Extreme heat almost brings southern Europe to a standstill

It's too hot and too dry. The next heatwave with temperatures above 40 degrees is set to hit southern Europe this weekend, bringing life to an almost complete standstill. This particularly affects Spain, Italy, Cyprus, Greece, Bulgaria and Turkey. High-risk groups in particular should avoid the outdoors during the day. There is a reason for this. According to a new study, there were over 60,000 heat-related deaths across Europe last year alone in the record summer of 2022. The European Space Agency (ESA) assumes that the highest temperatures ever measured in Europe will be reached at the weekend. The previous record was 48.8 degrees in August 2021, measured in Floridia, Sicily.


One high pressure area follows the next with temperatures of over 40 degrees, leading to a heat emergency and a red heat alert being declared in many regions, for example in the Italian cities of Rome, Bologna and Florence. The same applies to central Greece and Athens, where the Acropolis is being considered for closure to tourists due to the high temperatures.

Delivery services are not allowed to be on the road in Greece until 17:00. Sufficient water points are to be made available for strays and pets. Children, pregnant women and the elderly, who find it particularly difficult to cope with the extreme heat, are asked to stay in cool rooms. Some Greek communities are offering cooled rooms for their residents.

The risk of fire is also increasing due to the ongoing drought, with the Greek Ministry of Civil Protection already warning of increased danger in the coming days due to the strong winds.

Spain has already experienced two heatwaves and is heading for the next one. This is accompanied by a blatant lack of water. According to experts, parts of the country are drier than they have been for a thousand years. There have already been 34 consecutive months of drought. Many reservoirs, which serve as important water reservoirs, are emptier than ever before. Agriculture has been severely affected and some farms are on the brink of going out of business.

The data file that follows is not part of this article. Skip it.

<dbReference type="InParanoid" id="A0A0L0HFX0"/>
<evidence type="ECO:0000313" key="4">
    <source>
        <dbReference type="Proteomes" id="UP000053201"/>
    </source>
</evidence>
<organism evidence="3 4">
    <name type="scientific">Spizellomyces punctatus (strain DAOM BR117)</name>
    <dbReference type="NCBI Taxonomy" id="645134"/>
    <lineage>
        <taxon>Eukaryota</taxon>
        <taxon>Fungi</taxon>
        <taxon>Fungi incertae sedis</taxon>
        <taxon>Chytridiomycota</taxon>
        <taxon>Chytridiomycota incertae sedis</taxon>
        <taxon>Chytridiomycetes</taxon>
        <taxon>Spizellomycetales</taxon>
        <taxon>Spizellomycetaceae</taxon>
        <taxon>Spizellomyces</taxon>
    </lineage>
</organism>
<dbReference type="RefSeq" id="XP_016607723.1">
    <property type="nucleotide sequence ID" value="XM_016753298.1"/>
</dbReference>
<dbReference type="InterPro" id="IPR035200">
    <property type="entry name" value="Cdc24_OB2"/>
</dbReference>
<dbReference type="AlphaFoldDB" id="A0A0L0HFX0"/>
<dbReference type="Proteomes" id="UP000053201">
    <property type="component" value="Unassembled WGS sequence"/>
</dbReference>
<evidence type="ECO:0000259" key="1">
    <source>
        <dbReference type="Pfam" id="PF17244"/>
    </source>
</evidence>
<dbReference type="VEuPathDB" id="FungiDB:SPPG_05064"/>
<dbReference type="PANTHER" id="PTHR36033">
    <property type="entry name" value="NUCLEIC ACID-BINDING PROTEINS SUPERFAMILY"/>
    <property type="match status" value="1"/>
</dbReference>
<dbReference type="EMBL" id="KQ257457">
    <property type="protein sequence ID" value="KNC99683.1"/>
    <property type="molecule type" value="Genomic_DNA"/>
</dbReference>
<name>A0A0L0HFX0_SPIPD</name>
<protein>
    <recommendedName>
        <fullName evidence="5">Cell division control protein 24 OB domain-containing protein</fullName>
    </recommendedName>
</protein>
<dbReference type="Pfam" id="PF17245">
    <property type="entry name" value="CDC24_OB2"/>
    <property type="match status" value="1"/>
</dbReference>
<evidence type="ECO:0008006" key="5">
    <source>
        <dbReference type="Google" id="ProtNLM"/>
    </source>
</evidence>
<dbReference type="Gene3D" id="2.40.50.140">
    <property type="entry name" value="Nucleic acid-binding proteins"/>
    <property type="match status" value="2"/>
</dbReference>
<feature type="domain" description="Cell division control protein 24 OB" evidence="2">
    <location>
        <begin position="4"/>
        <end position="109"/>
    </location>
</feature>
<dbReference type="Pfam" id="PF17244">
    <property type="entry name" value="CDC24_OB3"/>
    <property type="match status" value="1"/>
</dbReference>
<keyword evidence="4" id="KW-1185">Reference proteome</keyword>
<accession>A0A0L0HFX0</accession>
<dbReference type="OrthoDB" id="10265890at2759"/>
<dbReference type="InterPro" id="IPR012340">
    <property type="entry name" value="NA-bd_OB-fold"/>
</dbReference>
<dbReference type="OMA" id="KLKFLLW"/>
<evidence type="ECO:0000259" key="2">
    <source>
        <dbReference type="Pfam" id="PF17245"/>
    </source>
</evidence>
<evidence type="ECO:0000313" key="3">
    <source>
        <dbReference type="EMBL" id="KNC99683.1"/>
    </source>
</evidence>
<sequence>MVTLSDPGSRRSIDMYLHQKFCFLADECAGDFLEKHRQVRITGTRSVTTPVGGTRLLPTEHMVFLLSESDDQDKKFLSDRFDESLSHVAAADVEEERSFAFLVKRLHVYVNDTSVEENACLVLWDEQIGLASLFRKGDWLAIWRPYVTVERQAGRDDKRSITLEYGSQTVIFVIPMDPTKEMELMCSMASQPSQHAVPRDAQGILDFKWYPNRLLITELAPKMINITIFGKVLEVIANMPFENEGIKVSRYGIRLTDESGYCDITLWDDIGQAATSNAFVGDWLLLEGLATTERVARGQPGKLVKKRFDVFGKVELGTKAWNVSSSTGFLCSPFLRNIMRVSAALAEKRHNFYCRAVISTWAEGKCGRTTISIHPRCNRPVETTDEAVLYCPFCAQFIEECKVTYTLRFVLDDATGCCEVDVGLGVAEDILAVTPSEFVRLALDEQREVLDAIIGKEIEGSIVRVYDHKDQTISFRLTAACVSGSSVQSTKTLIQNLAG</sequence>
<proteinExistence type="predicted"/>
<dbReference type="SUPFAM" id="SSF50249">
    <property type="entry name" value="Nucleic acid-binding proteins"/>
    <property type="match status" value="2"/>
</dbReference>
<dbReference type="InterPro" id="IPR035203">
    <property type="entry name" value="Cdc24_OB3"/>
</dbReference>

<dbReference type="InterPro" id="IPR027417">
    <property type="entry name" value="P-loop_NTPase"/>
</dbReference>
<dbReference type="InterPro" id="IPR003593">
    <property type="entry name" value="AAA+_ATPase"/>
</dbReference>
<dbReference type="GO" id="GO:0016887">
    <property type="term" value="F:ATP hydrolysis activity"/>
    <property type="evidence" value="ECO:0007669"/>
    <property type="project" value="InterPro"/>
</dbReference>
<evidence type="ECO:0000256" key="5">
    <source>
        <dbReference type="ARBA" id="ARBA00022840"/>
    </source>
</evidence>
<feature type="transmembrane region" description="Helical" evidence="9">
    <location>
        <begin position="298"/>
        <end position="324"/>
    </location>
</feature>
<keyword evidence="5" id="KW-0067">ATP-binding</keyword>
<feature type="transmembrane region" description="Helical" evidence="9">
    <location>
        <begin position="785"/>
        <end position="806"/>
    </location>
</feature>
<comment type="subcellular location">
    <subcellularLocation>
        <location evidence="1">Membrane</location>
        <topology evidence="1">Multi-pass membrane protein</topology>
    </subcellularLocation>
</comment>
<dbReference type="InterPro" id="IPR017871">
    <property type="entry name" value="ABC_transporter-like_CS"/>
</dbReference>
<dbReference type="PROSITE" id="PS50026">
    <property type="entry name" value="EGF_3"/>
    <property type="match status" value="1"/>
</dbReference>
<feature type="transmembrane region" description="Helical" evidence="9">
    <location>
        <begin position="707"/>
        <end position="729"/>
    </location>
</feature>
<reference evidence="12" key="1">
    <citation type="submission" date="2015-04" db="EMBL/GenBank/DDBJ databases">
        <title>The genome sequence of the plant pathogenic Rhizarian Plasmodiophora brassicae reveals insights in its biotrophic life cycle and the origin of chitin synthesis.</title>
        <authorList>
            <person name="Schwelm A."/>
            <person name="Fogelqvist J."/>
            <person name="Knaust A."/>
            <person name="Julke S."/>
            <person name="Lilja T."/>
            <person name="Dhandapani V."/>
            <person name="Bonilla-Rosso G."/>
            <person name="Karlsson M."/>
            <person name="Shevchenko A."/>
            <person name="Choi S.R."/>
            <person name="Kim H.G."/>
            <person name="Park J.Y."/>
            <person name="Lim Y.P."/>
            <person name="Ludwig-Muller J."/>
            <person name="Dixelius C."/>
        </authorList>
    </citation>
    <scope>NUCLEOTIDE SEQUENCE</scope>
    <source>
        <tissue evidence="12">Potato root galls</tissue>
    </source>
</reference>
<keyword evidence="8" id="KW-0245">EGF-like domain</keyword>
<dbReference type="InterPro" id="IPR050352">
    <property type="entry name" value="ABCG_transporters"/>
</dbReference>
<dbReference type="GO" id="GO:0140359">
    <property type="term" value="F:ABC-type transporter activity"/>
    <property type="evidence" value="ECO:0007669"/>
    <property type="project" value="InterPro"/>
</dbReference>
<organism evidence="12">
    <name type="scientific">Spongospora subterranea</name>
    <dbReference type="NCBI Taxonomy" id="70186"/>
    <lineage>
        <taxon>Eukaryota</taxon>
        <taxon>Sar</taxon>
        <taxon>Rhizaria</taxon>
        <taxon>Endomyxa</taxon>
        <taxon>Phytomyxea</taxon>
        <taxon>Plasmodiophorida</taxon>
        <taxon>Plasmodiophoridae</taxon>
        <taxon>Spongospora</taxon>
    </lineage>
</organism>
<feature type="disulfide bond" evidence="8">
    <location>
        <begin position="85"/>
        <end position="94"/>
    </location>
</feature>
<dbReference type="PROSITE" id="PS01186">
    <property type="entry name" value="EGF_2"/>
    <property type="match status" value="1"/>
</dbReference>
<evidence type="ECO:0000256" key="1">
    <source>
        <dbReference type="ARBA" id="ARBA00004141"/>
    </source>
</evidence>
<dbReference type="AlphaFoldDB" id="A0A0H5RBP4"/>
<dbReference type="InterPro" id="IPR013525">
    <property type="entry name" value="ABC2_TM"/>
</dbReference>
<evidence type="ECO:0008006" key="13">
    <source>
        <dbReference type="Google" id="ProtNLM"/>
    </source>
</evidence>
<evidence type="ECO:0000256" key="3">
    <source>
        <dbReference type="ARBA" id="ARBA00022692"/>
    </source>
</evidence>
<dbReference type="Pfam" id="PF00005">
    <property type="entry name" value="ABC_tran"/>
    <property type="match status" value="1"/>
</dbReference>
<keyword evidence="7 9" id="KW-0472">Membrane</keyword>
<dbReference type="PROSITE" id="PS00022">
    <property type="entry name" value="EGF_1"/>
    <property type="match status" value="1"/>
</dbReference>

Excess mortality due to heat

Heat is a silent death. In an analysis published in the journal "Nature Medicine", Joan Ballester's group from the Barcelona Institute for Global Health (ISGlobal) found that Mediterranean countries were particularly affected by excess mortality due to the extreme heat last year. Most heat-related deaths were caused by a pre-existing condition and not directly by sunstroke or heatstroke, but the heat put additional strain on the body.

His team determined the European temperature deviations, which were between 0.78 and 2.33 degrees higher than the base temperatures in June 2022, between 0.18 and 3.56 degrees higher in July and between 0.91 and 2.67 degrees higher in August.

Spain and southern France achieved the highest values.

Italy (295), Greece (280), Spain (237) and Portugal (211) led the way in terms of the number of heat-related deaths per million inhabitants. In Austria, the figure was 47, while the average for the 35 countries surveyed was 114 heat-related deaths.


Take measures

"Given the scale of heat-related mortality on the continent, our findings call for a reassessment and strengthening of heat monitoring platforms, prevention plans and long-term adaptation strategies," the study authors said.

If no measures are taken to adapt to climate change, scientists expect the number of heat-related deaths to double by 2050.

In figures, they assume an average heat-related mortality burden per summer

    • of around 68,000 deaths by 2030
    • more than 94,000 deaths by 2040
    • well over 120,000 deaths by 2050


The first few days of this week were also extremely hot here in Central Europe. These extremes, together with drought, forest fires, storms, floods and other extreme weather events, will continue to increase, according to the UN Intergovernmental Panel on Climate Change: the climate crisis will make them more frequent and more intense.